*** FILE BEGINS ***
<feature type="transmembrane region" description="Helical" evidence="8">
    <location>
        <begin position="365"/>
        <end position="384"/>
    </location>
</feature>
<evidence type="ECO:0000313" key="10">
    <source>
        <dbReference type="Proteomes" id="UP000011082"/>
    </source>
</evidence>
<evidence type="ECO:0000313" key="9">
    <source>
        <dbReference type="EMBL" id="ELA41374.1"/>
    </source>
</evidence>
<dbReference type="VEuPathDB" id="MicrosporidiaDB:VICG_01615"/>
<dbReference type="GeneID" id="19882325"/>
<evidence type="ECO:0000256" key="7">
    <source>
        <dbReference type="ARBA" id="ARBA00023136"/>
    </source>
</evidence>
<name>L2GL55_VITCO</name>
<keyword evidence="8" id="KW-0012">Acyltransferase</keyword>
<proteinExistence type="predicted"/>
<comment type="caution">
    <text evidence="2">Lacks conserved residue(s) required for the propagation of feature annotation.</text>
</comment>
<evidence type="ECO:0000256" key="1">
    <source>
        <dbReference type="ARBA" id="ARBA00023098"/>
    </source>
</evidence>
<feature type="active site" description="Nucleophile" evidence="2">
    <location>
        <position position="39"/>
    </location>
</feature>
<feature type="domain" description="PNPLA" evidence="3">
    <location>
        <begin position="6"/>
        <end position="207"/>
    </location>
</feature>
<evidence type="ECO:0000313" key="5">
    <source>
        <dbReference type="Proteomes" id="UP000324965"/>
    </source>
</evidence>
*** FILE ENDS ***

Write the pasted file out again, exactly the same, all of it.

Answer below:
<feature type="transmembrane region" description="Helical" evidence="8">
    <location>
        <begin position="365"/>
        <end position="384"/>
    </location>
</feature>
<evidence type="ECO:0000313" key="10">
    <source>
        <dbReference type="Proteomes" id="UP000011082"/>
    </source>
</evidence>
<evidence type="ECO:0000313" key="9">
    <source>
        <dbReference type="EMBL" id="ELA41374.1"/>
    </source>
</evidence>
<dbReference type="VEuPathDB" id="MicrosporidiaDB:VICG_01615"/>
<dbReference type="GeneID" id="19882325"/>
<evidence type="ECO:0000256" key="7">
    <source>
        <dbReference type="ARBA" id="ARBA00023136"/>
    </source>
</evidence>
<name>L2GL55_VITCO</name>
<keyword evidence="8" id="KW-0012">Acyltransferase</keyword>
<proteinExistence type="predicted"/>
<comment type="caution">
    <text evidence="2">Lacks conserved residue(s) required for the propagation of feature annotation.</text>
</comment>
<evidence type="ECO:0000256" key="1">
    <source>
        <dbReference type="ARBA" id="ARBA00023098"/>
    </source>
</evidence>
<feature type="active site" description="Nucleophile" evidence="2">
    <location>
        <position position="39"/>
    </location>
</feature>
<feature type="domain" description="PNPLA" evidence="3">
    <location>
        <begin position="6"/>
        <end position="207"/>
    </location>
</feature>
<evidence type="ECO:0000313" key="5">
    <source>
        <dbReference type="Proteomes" id="UP000324965"/>
    </source>
</evidence>